Reinvigorating your love story

As in any relationship, a brand story needs to grow and be reinvigorated over time. Like water, if it does not move, it goes bad. A brand must be constantly nurtured in order to remain relevant. Love is the great ideal that we seek but even when love is unconditional and beyond threat, desire is something else. We may love someone wholeheartedly but no longer have desire. Likewise we can love a brand but no longer desire anything from it. Transparency, integrity, responsibility, and authenticity provide an essential foundation to the brand’s internal essence but it won’t be enough to keep the relationship alive. There are many predators out there. Even the mass brands are trying to woo your customers away from you. You have to keep reinventing your brand. No desire, no reason to buy.

As in any relationship, a brand story needs to grow and be reinvigorated over time. Like water, if it does not move, it goes bad. A brand must be constantly nurtured in order to remain relevant. Love is the great ideal that we seek but even when love is unconditional and beyond threat, desire is something else. We may love someone wholeheartedly but no longer have desire. Likewise we can love a brand but no longer desire anything from it. Transparency, integrity, responsibility, and authenticity provide an essential foundation to the brand’s internal essence but it won’t be enough to keep the relationship alive. There are many predators out there. Even the mass brands are trying to woo your customers away from you. You have to keep reinventing your brand. No desire, no reason to buy.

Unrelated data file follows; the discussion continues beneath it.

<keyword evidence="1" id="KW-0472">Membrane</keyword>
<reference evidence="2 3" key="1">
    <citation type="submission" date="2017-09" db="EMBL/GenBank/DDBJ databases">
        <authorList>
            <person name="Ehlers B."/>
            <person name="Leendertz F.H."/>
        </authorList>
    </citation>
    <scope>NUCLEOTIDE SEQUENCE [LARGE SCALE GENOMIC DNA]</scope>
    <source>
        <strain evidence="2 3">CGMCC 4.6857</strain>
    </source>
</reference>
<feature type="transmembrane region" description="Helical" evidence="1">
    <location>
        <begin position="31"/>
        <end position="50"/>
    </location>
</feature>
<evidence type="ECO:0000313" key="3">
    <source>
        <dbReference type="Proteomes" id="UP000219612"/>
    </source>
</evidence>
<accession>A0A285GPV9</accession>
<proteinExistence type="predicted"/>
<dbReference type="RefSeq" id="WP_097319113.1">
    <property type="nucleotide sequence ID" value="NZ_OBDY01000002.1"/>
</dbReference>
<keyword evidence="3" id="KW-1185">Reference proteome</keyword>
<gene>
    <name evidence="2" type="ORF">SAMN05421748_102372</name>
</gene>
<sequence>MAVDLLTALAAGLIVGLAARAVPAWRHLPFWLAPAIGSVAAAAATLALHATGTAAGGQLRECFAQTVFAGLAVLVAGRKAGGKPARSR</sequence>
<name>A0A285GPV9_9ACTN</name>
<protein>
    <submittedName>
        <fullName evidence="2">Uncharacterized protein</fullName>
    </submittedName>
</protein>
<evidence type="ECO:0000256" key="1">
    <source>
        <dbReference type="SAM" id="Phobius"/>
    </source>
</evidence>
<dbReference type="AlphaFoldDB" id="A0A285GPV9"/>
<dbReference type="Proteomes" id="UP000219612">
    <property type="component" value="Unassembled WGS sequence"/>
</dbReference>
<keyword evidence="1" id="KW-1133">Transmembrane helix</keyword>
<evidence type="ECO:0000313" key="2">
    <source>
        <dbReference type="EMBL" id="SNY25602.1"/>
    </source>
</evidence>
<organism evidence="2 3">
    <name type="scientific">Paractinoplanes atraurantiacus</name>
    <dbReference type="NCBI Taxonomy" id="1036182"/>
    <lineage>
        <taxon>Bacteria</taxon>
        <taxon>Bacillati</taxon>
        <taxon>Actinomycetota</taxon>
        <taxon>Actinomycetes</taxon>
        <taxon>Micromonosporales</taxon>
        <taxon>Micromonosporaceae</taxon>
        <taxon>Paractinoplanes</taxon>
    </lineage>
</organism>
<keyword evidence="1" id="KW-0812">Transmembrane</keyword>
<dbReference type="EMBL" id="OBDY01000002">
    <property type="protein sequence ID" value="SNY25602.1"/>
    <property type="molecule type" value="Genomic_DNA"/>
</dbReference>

We now move beyond storytelling to story-building. Here is where brand reputation factors come into place. Sicco Van Gelder (1) has identified six major aspects that tend to be used to provide brand reputation and thereby support the brand’s authenticity, credibility or reliability. They are: Pedigree, Origin, Quality, Promise, Professional and Celebrity Endorsements. This series has used the analogy of a tree, how we should find the ideal place to plant the seed and the solid roots we should grow, as shown in the diagram below.



The During phase is when your communication and client experiences start to build up, story-by-story, root-by-root, branch-by-branch. Never all at once. Clearly not all the roots can be laid down from day one but it’s strategically useful to have a clear idea of what your tree will need to be and what roots it will need to support it. Then, you start with your tree-growing activities building branch-by-branch, flower by flower, from season to season.

The key is to know whom you want to attract and keep as a customer. It is here where the rest of the brand and marketing Ps come into play such as Passion, Personal touch, Product/Physical Evidence, Place, Positioning, Promotion, and Perishability.


In the During phase, it about what you do to give your customer the ultimate experience whilst they are shopping. Location, convenience, surprise, impact, innovation, presentation, range, clarity, impulse, the personal service, kindness, mood and intimacy all come into play. All the senses need to be activated. Art helps as may a subtle signature fragrance, music and attractive and happy staff. In terms of our love story, these are the touch moments, the first kiss with the brand, the beginning of what could be a relationship for life.

Suffice to say that if you are clear about the universe that your brand represents, everything else becomes easy. It is here where successful retailers are grand masters however nowadays, the website is often the key driver of personal contact. In many ways, it has become the brand. Your site becomes your flagship maison whether you sell directly from it or not. When we are in it, we are ‘chez vous’, in your home. Treat us as welcomed guests. Show us that you love us and that you care.

I’m leaving you!